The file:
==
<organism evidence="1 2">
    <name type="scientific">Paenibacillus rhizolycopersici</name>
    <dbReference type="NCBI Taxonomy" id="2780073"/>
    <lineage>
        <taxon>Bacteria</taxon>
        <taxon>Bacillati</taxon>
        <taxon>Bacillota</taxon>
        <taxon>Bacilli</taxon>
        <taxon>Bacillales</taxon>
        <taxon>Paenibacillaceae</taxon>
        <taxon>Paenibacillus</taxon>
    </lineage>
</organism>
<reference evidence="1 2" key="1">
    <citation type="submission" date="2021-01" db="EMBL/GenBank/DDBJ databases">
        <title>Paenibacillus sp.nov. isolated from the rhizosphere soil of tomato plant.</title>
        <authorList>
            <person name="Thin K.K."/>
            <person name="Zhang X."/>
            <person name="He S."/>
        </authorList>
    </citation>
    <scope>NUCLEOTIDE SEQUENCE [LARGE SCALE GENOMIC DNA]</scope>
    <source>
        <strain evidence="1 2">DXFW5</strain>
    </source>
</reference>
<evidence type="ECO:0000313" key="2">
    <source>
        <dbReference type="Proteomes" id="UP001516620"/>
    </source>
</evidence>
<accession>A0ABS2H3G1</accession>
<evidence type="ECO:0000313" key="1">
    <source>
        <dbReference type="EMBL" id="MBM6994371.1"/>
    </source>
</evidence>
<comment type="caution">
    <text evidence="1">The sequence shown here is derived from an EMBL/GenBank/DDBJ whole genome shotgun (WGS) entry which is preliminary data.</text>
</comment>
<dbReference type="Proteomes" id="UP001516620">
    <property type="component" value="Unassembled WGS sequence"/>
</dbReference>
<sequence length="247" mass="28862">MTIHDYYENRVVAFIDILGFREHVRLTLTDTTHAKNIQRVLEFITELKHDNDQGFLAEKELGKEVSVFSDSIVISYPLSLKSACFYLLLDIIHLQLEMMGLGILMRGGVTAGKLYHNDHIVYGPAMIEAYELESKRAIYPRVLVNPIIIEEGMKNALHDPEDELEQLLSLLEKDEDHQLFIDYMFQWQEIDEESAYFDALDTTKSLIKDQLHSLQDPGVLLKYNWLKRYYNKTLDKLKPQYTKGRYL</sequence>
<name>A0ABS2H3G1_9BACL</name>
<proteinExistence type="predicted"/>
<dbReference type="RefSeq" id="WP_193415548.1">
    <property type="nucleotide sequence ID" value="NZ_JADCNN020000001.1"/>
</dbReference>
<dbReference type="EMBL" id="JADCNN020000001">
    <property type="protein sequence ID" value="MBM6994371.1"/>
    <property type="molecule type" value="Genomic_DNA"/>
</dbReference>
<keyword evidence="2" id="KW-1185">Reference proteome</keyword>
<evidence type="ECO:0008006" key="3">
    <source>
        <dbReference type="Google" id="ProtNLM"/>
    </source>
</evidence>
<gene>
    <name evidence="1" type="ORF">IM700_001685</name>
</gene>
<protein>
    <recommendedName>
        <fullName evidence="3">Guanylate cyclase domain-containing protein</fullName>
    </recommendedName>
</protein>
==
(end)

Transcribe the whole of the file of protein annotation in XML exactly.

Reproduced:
<organism evidence="1 2">
    <name type="scientific">Paenibacillus rhizolycopersici</name>
    <dbReference type="NCBI Taxonomy" id="2780073"/>
    <lineage>
        <taxon>Bacteria</taxon>
        <taxon>Bacillati</taxon>
        <taxon>Bacillota</taxon>
        <taxon>Bacilli</taxon>
        <taxon>Bacillales</taxon>
        <taxon>Paenibacillaceae</taxon>
        <taxon>Paenibacillus</taxon>
    </lineage>
</organism>
<reference evidence="1 2" key="1">
    <citation type="submission" date="2021-01" db="EMBL/GenBank/DDBJ databases">
        <title>Paenibacillus sp.nov. isolated from the rhizosphere soil of tomato plant.</title>
        <authorList>
            <person name="Thin K.K."/>
            <person name="Zhang X."/>
            <person name="He S."/>
        </authorList>
    </citation>
    <scope>NUCLEOTIDE SEQUENCE [LARGE SCALE GENOMIC DNA]</scope>
    <source>
        <strain evidence="1 2">DXFW5</strain>
    </source>
</reference>
<evidence type="ECO:0000313" key="2">
    <source>
        <dbReference type="Proteomes" id="UP001516620"/>
    </source>
</evidence>
<accession>A0ABS2H3G1</accession>
<evidence type="ECO:0000313" key="1">
    <source>
        <dbReference type="EMBL" id="MBM6994371.1"/>
    </source>
</evidence>
<comment type="caution">
    <text evidence="1">The sequence shown here is derived from an EMBL/GenBank/DDBJ whole genome shotgun (WGS) entry which is preliminary data.</text>
</comment>
<dbReference type="Proteomes" id="UP001516620">
    <property type="component" value="Unassembled WGS sequence"/>
</dbReference>
<sequence length="247" mass="28862">MTIHDYYENRVVAFIDILGFREHVRLTLTDTTHAKNIQRVLEFITELKHDNDQGFLAEKELGKEVSVFSDSIVISYPLSLKSACFYLLLDIIHLQLEMMGLGILMRGGVTAGKLYHNDHIVYGPAMIEAYELESKRAIYPRVLVNPIIIEEGMKNALHDPEDELEQLLSLLEKDEDHQLFIDYMFQWQEIDEESAYFDALDTTKSLIKDQLHSLQDPGVLLKYNWLKRYYNKTLDKLKPQYTKGRYL</sequence>
<name>A0ABS2H3G1_9BACL</name>
<proteinExistence type="predicted"/>
<dbReference type="RefSeq" id="WP_193415548.1">
    <property type="nucleotide sequence ID" value="NZ_JADCNN020000001.1"/>
</dbReference>
<dbReference type="EMBL" id="JADCNN020000001">
    <property type="protein sequence ID" value="MBM6994371.1"/>
    <property type="molecule type" value="Genomic_DNA"/>
</dbReference>
<keyword evidence="2" id="KW-1185">Reference proteome</keyword>
<evidence type="ECO:0008006" key="3">
    <source>
        <dbReference type="Google" id="ProtNLM"/>
    </source>
</evidence>
<gene>
    <name evidence="1" type="ORF">IM700_001685</name>
</gene>
<protein>
    <recommendedName>
        <fullName evidence="3">Guanylate cyclase domain-containing protein</fullName>
    </recommendedName>
</protein>